Blog Post

Globally, Now 400M Broadband Subscribers

Stay on Top of Enterprise Technology Trends

Get updates impacting your industry from our GigaOm Research Community
Join the Community!

[qi:009] A report prepared for The Broadband Forum by research firm Point Topic and released today says that there are now 400 million broadband subscribers worldwide. In 1998, there were only 57,200 subscribers — that’s growth of nearly 600,000 percent. I was there — chronicling the emergence of now-forgotten names such as Northpoint Communications and @Home Networks. There was a time when the U.S. led the broadband race. Today we merely follow.

DSL is still the most widely used technology, but fiber is rapidly catching on. In 2002, there were 18,000 fiber broadband subscribers — now there are 45 million. Whichever way you look at it, this is a massive achievement and the numbers show that broadband is the platform. Had it not been for broadband, we wouldn’t have seen the emergence of Skype, YouTube, and countless other such innovations. But it’s all coming under threat, thanks to the backward-looking policies of companies like Time Warner Cable (s TWC), Comcast (s cmcsa) and AT&T (s t), all of which want to put a meter on bandwidth — and with it, innovation.

We will worry about that another day. For now, remember: 400 million broadband subscribers.

12 Responses to “Globally, Now 400M Broadband Subscribers”

  1. @Andreas I like your idea of broadband users versus broadband subscribers. It would be hard to get the exact details on those numbers. If anyone really knows about these numbers, then maybe they can leave a link here in the comments

  2. One other thing – I just clicked through to the article about NewTeeVee and bitrates and compression. I do agree that companies will find ways to deliver video more efficiently, using less bandwidth. But if I accept your premise – that cable is just trying to protect it’s video content – then in order to compete and innovate it has to provide more of what kind of video the customer wants. That is more HD conent, Interactive Television, ect. – which also fills up space on the wire. I don’t think cable is about to roll over and surrender the video space. Besides, cable networks are optimized for the delivery of video in a way that IPTV (delivering video over the standard internet protocols) is not. We are still a long ways away from getting the same experience of watching an HD video over the internet as from cable tv.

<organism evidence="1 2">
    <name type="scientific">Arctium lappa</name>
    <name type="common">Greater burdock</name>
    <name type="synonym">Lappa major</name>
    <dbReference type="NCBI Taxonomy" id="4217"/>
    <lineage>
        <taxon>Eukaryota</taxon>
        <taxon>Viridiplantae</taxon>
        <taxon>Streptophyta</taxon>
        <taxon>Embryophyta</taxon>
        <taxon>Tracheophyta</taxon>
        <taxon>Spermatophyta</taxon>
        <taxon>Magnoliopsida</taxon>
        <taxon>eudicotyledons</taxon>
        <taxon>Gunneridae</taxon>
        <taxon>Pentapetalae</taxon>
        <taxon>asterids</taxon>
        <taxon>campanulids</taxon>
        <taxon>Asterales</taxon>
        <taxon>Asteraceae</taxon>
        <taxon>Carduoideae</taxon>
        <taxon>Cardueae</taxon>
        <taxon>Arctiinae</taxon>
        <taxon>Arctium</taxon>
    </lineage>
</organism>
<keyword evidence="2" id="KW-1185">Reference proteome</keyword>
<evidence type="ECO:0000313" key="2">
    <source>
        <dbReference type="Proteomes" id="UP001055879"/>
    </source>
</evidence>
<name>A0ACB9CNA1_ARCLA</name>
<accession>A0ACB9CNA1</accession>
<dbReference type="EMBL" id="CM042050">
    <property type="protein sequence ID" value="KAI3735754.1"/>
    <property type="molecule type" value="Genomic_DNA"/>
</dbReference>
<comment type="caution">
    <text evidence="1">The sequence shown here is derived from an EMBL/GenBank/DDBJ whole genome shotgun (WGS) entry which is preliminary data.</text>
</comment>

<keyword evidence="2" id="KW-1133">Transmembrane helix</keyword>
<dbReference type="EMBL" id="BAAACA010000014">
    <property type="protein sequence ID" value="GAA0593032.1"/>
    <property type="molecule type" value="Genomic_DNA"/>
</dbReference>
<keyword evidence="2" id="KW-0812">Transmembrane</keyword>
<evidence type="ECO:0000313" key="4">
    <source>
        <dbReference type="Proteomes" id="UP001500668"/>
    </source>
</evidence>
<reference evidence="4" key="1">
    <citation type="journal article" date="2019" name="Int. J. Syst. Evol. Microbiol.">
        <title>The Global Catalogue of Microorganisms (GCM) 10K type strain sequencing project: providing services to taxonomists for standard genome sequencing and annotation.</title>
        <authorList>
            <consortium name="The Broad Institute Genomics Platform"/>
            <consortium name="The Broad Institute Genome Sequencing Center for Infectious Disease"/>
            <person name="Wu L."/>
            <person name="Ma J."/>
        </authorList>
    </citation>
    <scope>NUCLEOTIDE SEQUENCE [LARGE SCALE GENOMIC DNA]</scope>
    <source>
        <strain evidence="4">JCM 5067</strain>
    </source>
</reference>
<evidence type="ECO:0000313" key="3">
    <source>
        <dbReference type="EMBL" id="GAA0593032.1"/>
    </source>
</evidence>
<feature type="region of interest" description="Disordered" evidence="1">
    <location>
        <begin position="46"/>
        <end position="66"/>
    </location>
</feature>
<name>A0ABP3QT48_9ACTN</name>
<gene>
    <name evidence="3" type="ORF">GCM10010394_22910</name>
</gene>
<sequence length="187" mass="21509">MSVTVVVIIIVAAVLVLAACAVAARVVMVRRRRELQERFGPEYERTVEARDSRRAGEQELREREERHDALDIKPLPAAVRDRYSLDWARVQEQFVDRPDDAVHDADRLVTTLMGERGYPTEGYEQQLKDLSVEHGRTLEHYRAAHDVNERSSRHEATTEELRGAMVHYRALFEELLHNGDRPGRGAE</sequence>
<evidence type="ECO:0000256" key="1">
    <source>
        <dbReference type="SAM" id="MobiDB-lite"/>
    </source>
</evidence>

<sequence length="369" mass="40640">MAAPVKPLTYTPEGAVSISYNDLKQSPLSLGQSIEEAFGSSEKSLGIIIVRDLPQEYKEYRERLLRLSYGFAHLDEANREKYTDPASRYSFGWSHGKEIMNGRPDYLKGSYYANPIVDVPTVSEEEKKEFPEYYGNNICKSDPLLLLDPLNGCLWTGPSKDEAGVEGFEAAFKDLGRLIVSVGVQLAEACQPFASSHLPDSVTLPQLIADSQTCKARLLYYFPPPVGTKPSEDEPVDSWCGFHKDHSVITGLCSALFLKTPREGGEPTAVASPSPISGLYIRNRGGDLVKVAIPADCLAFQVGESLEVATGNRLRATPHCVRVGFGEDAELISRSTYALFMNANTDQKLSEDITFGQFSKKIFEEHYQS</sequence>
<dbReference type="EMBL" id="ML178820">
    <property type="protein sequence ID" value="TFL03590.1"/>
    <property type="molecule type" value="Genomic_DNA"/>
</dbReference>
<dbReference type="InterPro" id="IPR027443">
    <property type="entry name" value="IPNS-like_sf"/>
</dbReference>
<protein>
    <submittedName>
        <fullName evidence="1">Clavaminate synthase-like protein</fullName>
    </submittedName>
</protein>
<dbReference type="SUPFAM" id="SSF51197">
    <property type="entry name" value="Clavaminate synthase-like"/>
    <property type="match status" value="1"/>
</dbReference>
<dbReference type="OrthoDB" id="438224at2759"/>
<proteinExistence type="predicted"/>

3. No meter on bandwidth? You would agree bandwidth is a limited resource, correct? So how can the major ISPs operate long term, as certain people consume more of this resource than others? In practice, if we keep a flat fee for unlimited bandwidth, most people’s connection would slow down which would hurt the emergence of new technologies like youtube and skype.
    Also, I’m curious how you think we are followers in the broadband race. Wimax was developed (and already deployed in some places) in the US.

  4. Would be interesting to see graphs of broadband subscriptions vs broadband users over time. In 1998 the number of users must have been 10-100 times higher than subscribers. Think of all the students who had broadband in their apartements and dorm rooms for free. And now ten years later people are starting to have one personal mobile broadband subscription, and a wired one that the family shares. It has been a wild ride, and at the same time it has just begun!

  5. @Curtis

    I think that is a much bigger wave and that was one of the reasons why I did the Mobilize conference to essentially get a better understanding of the wireless broadband and opportunities it brings to us. Stay tuned… for the fun has just begun.

  6. @Om,

    This is a great achievement, though I think we’ll see another huge inflection when the marketing of laptops with embedded broadband begins. This opportunity, combined with the emerging WiMAX (soon LTE) will lead to even greater adoption. I expect in a few years that we’ll see household penetration north of 80%.